Do It Yourself Alcohol Detox

Attempting a home detox program for alcohol cessation is a challenging feat. Although there are numerous doctor-sponsored programs available for those hoping to quit drinking, some prefer to tackle the challenge on their own. Understanding the symptoms of withdrawal, the nutritional deficiencies often associated with alcoholism, and the numerous natural herbs and supplements available to help you with the process will ensure you have much better odds for a successful conclusion to your efforts. Aligning yourself with programs such as AA for support and encouragement during the process will also go far toward helping you achieve your goals.

Symptoms of Withdrawal

You may wish to have a friend or family member nearby to help you with some of the unexpected reactions to alcohol cessation. Common symptoms are stomach upset, headaches, jittery sensations or shaking, depression, panic attacks, insomnia, or nightmares. You may run a temperature as your body releases toxins, or experience rapid heart rate or heavy breathing. Some withdrawal symptoms can be quite severe, such as seizures, hallucinations or delirium tremens. Be sure to have the phone number of a doctor nearby and someone who can drive you to the hospital or a treatment facility, if necessary. The withdrawal symptoms generally last from a few days to a week, but can linger for two to four months for the body to complete the detoxification process.

Dietary and Nutritional Deficiencies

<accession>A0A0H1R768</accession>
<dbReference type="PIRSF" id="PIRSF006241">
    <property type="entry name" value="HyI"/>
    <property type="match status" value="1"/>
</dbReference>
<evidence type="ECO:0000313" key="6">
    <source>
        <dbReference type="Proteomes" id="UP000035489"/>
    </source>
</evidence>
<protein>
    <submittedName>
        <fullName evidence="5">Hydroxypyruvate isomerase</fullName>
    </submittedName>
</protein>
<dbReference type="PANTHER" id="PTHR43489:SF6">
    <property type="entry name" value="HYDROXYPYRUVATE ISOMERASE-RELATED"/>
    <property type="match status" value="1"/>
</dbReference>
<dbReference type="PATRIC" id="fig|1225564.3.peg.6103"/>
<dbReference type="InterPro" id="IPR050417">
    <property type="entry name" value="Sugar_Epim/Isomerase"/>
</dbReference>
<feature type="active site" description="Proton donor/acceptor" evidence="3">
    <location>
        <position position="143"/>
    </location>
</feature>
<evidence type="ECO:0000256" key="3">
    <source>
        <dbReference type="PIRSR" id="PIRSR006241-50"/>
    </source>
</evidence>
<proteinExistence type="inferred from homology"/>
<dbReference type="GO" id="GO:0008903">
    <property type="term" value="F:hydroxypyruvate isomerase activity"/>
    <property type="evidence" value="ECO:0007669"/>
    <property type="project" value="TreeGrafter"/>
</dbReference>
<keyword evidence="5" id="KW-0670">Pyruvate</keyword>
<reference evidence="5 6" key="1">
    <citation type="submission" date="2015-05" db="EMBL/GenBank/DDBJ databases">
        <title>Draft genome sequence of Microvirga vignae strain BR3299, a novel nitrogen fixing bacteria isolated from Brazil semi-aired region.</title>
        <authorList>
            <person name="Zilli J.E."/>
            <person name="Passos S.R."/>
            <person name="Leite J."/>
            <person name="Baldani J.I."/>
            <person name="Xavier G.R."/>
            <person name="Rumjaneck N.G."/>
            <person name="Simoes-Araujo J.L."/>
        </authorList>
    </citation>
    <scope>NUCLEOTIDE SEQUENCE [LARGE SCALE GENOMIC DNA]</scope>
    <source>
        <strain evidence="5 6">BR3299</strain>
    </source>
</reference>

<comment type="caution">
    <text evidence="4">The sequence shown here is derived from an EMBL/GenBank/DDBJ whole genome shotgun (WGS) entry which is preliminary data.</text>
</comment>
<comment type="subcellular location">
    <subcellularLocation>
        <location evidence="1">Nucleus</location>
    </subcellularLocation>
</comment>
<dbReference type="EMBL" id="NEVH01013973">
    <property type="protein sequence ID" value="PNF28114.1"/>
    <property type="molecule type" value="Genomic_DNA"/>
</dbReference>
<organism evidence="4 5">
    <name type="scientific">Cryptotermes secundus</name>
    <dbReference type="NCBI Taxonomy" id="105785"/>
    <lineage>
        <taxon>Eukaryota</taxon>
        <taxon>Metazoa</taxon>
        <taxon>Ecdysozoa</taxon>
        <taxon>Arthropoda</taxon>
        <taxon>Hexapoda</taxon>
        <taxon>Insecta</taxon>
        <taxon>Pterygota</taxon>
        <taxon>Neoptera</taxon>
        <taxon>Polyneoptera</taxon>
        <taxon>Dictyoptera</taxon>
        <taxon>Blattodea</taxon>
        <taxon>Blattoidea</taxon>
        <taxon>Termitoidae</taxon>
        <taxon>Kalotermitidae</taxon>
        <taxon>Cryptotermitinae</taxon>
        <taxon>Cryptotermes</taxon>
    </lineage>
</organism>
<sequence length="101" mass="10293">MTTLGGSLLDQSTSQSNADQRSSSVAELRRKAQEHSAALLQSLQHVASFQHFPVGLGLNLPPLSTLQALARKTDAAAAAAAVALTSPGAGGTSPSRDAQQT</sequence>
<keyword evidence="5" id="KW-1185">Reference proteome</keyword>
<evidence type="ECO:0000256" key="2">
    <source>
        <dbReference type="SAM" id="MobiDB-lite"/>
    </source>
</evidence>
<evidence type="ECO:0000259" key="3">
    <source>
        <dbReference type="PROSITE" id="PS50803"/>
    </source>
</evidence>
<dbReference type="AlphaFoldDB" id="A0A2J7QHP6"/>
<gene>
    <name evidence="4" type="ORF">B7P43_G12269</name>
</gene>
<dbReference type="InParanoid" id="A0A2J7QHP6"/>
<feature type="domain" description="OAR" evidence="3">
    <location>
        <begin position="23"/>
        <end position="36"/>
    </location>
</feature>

While a social drinker may obtain 5 percent to 10 percent of his calories from alcohol, a heavier drinker can consume up to 50 percent of his calories merely from alcohol consumption. Unfortunately, there is very little nutritional benefit received from this large calorie intake and serious nutritional deficiencies are often present in alcoholics.

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Alcohol also has a rapid effect on blood sugar levels. The liver metabolizes alcohol but when in excess is unable to use it for the body’s immediate use. When stored as fat in the liver, it may scar the tissue or cause cirrhosis of the liver.

Alcoholism in all ages is usually associated with malnutrition, and heavy consumption often disables normal digestion and absorption of vitamins and minerals. Most common deficiencies are vitamins A, D, E , K and most B vitamins. Essential minerals, folic acid and choline are often missing or deficient in alcoholics; folic acid helps form red blood cells and a deficiency in it often leads to anemia.

Detoxification

Megavitamin therapy and dietary aids can help ease withdrawal symptoms. Foods and fluids that are alkaline to the system such as vegetables, warm soups and broths will help aid in the detoxification process. Light proteins such as lean chicken and fish may be consumed, in addition to soothing teas such as chamomile, peppermint (excellent for stomach upsets) and valerian root, which is a mild, natural form of valium that helps ease anxiety.

Lots of water and diluted fruit juices are also recommended to keep the body well-hydrated during the detoxification process. Alcoholics often have blood sugar problems and, therefore, should avoid refined foods and sugar, cakes and candy. Eating small meals or snacks of protein and complex calories every few hours will help maintain and regulate glucose levels.

Supplement with B vitamins, vitamin C, calcium, magnesium and potassium. To help purge toxins, a buffered vitamin C powder (up to 5 grams to 10 grams daily) with added minerals mixed with water or juice may be easier to tolerate than taking tablets or capsules. Try to avoid caffeine and nicotine, if possible. Chromium may help with sugar cravings, and glutamine, naturally found in dairy foods and meats, also helps diminish cravings for sweets.

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